Tuesday, March 28, 2017

Accessible design and the law: a personal vision


Brenda Rotzoll with editor Bob Mutter at a 2013 Chicago Sun-Times alumni dinner.

Web accessibility law is still sketchy but best-practice guidelines are clear, and users are your co-workers.

Without realizing it, I watched one of my co-workers go blind.

These things can happen slowly. Brenda Rotzoll was quite nearsighted as a Chicago Sun-Times feature writer. She never gave up her big 1990s-style glasses, and in a newsroom if you're not wearing glasses chances are you have contact lenses. As a reporter in the field, Brenda would take notes on a laptop computer. That was a new practice, and more reliable for her. One reason was that she was developing cataracts.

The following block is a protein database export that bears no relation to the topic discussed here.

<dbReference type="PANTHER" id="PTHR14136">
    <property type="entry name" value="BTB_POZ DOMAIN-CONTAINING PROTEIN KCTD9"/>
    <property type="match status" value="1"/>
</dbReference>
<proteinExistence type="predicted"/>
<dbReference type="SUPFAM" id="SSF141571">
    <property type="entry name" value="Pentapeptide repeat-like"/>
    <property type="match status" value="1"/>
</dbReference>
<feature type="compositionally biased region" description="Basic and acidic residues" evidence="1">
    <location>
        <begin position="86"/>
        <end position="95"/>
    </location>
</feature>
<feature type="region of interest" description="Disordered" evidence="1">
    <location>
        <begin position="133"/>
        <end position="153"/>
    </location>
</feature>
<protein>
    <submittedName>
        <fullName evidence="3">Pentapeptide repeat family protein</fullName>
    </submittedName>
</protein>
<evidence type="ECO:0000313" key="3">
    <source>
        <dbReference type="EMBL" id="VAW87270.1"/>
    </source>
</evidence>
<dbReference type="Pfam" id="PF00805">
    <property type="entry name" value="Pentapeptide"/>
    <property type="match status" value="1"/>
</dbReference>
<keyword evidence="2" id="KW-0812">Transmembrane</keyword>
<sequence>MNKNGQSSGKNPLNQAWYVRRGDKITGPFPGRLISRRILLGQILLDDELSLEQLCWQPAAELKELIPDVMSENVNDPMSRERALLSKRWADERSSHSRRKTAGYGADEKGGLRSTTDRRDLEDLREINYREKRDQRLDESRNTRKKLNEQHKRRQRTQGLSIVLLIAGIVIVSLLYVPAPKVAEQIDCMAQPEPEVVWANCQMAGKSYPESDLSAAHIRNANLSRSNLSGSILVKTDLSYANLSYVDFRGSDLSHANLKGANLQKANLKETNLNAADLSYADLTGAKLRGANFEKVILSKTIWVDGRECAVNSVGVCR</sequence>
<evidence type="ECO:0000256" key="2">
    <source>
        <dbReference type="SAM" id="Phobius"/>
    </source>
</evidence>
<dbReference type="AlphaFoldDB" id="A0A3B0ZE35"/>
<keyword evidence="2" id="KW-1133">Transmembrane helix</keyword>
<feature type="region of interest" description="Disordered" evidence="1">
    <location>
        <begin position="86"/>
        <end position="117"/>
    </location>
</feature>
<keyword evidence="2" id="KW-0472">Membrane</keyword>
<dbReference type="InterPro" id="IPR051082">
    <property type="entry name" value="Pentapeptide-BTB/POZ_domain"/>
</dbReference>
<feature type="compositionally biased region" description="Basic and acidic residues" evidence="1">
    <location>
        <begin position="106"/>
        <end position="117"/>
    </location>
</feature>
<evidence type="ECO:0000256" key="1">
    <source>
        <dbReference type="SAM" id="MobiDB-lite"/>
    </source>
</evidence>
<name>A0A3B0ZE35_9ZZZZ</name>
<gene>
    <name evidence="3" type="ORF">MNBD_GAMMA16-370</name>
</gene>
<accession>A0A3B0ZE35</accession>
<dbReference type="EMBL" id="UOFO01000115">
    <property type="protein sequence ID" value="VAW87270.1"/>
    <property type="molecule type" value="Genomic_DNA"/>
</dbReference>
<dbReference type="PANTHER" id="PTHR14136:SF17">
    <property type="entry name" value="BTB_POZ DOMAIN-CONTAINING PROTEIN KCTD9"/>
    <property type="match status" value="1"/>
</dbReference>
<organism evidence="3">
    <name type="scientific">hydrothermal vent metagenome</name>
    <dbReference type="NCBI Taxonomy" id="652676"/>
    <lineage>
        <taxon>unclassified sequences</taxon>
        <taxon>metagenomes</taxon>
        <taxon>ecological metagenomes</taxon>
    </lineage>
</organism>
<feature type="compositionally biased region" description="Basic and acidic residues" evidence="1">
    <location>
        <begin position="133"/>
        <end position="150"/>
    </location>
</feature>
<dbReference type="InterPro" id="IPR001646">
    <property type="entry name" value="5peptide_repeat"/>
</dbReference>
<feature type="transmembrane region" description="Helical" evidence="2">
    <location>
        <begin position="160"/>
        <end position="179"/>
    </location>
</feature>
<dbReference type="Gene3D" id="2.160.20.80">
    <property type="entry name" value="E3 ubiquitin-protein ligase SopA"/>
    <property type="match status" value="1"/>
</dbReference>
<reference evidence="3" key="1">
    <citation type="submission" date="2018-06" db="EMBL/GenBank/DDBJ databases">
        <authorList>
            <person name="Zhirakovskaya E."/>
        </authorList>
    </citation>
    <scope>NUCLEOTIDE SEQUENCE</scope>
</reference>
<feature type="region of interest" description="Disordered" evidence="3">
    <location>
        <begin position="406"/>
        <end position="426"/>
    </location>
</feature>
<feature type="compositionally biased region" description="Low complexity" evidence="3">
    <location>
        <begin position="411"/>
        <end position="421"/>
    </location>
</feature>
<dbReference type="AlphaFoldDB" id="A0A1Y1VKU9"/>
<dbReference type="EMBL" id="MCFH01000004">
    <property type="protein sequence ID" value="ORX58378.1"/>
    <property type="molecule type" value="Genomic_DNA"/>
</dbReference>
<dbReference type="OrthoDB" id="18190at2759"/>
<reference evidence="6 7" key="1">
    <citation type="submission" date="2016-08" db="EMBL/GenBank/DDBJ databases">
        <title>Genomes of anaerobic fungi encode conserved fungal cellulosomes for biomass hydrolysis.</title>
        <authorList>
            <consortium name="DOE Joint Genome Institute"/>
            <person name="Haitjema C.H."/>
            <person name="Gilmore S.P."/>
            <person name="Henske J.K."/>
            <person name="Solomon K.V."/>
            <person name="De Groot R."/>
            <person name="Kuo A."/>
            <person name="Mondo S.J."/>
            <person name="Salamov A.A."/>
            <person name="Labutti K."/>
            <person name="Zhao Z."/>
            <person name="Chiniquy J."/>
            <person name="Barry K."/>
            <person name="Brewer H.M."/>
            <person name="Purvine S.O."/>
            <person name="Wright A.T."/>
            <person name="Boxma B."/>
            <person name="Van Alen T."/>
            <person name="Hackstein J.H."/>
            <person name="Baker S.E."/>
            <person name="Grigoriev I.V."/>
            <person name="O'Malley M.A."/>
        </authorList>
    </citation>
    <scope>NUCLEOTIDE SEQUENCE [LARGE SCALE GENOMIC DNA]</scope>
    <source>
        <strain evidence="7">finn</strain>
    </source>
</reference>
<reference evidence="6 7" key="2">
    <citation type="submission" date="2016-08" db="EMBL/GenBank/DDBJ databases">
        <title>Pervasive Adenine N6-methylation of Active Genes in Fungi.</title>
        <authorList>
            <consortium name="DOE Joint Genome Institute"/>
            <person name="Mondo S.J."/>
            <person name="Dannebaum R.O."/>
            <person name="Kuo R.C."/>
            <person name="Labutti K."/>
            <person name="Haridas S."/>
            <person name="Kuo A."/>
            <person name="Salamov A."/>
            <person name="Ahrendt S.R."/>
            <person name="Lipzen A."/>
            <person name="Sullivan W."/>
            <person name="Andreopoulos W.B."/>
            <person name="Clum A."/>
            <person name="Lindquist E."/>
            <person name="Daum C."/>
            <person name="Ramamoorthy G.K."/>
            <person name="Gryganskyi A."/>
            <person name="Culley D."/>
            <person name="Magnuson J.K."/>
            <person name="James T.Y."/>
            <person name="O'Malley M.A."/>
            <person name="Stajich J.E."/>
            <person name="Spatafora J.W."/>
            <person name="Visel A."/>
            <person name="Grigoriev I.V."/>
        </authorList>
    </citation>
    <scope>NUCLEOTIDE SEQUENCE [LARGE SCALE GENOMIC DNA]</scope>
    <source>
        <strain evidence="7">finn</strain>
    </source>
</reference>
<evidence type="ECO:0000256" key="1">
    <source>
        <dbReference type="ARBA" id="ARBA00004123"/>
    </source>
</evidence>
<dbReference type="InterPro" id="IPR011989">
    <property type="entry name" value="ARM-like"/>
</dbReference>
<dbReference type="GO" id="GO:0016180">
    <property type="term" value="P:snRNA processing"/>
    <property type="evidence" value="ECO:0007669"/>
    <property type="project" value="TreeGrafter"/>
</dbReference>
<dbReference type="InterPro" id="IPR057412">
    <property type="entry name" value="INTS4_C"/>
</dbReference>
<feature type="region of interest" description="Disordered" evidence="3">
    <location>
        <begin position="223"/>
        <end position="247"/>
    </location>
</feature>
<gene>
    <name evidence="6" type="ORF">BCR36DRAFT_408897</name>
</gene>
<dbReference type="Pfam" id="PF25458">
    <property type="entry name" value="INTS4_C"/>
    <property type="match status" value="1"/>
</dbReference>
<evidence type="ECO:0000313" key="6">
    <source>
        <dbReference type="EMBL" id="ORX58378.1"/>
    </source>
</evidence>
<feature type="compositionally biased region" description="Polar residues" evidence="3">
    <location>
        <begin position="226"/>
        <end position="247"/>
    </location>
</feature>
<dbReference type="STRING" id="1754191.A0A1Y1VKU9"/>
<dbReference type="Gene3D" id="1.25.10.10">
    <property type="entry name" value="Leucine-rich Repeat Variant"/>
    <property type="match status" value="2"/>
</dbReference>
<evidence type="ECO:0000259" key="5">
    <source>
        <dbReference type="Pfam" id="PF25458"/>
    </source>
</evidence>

After surgery, Brenda was diagnosed with degenerative myopia. Her peripheral vision was good, but straightaway it was fuzzy. About 2 percent of the population has this severe form of nearsightedness, and the Macula Vision Research Foundation says it's the leading cause of blindness in adults 50 and older.

A few years after the diagnosis, Brenda was legally blind. She adopted special equipment for work, but impaired vision did not stop her; she had become the local expert on the Asian long-horned beetle, the inch-long insects that were infesting trees across the city.

These days special computers are no longer necessary to resolve many vision problems, or for that matter hearing or mobility issues. Anyone can change their computer's font size, colors and contrast, display closed captions or set up keybord shortcuts. Siri will read your email aloud.